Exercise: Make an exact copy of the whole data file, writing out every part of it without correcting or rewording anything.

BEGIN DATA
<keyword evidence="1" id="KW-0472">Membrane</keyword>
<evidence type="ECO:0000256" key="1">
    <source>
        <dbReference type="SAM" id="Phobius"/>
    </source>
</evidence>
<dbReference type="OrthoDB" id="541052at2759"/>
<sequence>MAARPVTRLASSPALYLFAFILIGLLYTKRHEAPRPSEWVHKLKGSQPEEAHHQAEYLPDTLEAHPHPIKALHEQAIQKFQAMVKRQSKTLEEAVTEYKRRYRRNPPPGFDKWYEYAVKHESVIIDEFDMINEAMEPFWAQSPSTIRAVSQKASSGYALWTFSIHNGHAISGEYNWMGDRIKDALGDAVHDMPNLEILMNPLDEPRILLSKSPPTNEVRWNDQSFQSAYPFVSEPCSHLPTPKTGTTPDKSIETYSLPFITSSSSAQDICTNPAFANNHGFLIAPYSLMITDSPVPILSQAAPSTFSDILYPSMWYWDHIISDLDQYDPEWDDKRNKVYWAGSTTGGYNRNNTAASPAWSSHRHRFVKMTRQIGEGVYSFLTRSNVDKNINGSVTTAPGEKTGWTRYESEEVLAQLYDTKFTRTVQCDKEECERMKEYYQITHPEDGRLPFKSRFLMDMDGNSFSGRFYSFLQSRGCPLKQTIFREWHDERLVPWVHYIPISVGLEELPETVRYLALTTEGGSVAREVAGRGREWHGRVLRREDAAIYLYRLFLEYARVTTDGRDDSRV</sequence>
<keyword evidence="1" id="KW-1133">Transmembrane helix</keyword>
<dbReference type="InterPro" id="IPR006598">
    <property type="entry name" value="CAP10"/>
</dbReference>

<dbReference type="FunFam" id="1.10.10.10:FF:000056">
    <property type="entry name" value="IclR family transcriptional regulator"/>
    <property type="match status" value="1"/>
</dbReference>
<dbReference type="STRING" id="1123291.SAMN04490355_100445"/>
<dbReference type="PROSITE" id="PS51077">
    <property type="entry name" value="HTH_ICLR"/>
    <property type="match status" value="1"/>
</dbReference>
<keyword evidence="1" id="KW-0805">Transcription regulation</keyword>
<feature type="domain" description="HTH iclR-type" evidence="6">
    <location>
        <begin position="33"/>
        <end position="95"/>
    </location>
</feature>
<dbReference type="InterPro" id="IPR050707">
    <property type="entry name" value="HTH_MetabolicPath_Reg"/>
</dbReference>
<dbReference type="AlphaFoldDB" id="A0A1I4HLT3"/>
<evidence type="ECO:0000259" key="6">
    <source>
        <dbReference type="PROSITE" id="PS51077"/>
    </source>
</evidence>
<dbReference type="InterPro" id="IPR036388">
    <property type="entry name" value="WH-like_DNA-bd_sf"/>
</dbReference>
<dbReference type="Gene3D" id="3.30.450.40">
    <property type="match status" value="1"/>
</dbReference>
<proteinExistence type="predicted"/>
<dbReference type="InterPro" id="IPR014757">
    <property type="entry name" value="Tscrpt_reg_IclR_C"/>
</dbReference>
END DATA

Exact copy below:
<keyword evidence="1" id="KW-0472">Membrane</keyword>
<evidence type="ECO:0000256" key="1">
    <source>
        <dbReference type="SAM" id="Phobius"/>
    </source>
</evidence>
<dbReference type="OrthoDB" id="541052at2759"/>
<sequence>MAARPVTRLASSPALYLFAFILIGLLYTKRHEAPRPSEWVHKLKGSQPEEAHHQAEYLPDTLEAHPHPIKALHEQAIQKFQAMVKRQSKTLEEAVTEYKRRYRRNPPPGFDKWYEYAVKHESVIIDEFDMINEAMEPFWAQSPSTIRAVSQKASSGYALWTFSIHNGHAISGEYNWMGDRIKDALGDAVHDMPNLEILMNPLDEPRILLSKSPPTNEVRWNDQSFQSAYPFVSEPCSHLPTPKTGTTPDKSIETYSLPFITSSSSAQDICTNPAFANNHGFLIAPYSLMITDSPVPILSQAAPSTFSDILYPSMWYWDHIISDLDQYDPEWDDKRNKVYWAGSTTGGYNRNNTAASPAWSSHRHRFVKMTRQIGEGVYSFLTRSNVDKNINGSVTTAPGEKTGWTRYESEEVLAQLYDTKFTRTVQCDKEECERMKEYYQITHPEDGRLPFKSRFLMDMDGNSFSGRFYSFLQSRGCPLKQTIFREWHDERLVPWVHYIPISVGLEELPETVRYLALTTEGGSVAREVAGRGREWHGRVLRREDAAIYLYRLFLEYARVTTDGRDDSRV</sequence>
<keyword evidence="1" id="KW-1133">Transmembrane helix</keyword>
<dbReference type="InterPro" id="IPR006598">
    <property type="entry name" value="CAP10"/>
</dbReference>

<dbReference type="FunFam" id="1.10.10.10:FF:000056">
    <property type="entry name" value="IclR family transcriptional regulator"/>
    <property type="match status" value="1"/>
</dbReference>
<dbReference type="STRING" id="1123291.SAMN04490355_100445"/>
<dbReference type="PROSITE" id="PS51077">
    <property type="entry name" value="HTH_ICLR"/>
    <property type="match status" value="1"/>
</dbReference>
<keyword evidence="1" id="KW-0805">Transcription regulation</keyword>
<feature type="domain" description="HTH iclR-type" evidence="6">
    <location>
        <begin position="33"/>
        <end position="95"/>
    </location>
</feature>
<dbReference type="InterPro" id="IPR050707">
    <property type="entry name" value="HTH_MetabolicPath_Reg"/>
</dbReference>
<dbReference type="AlphaFoldDB" id="A0A1I4HLT3"/>
<evidence type="ECO:0000259" key="6">
    <source>
        <dbReference type="PROSITE" id="PS51077"/>
    </source>
</evidence>
<dbReference type="InterPro" id="IPR036388">
    <property type="entry name" value="WH-like_DNA-bd_sf"/>
</dbReference>
<dbReference type="Gene3D" id="3.30.450.40">
    <property type="match status" value="1"/>
</dbReference>
<proteinExistence type="predicted"/>
<dbReference type="InterPro" id="IPR014757">
    <property type="entry name" value="Tscrpt_reg_IclR_C"/>
</dbReference>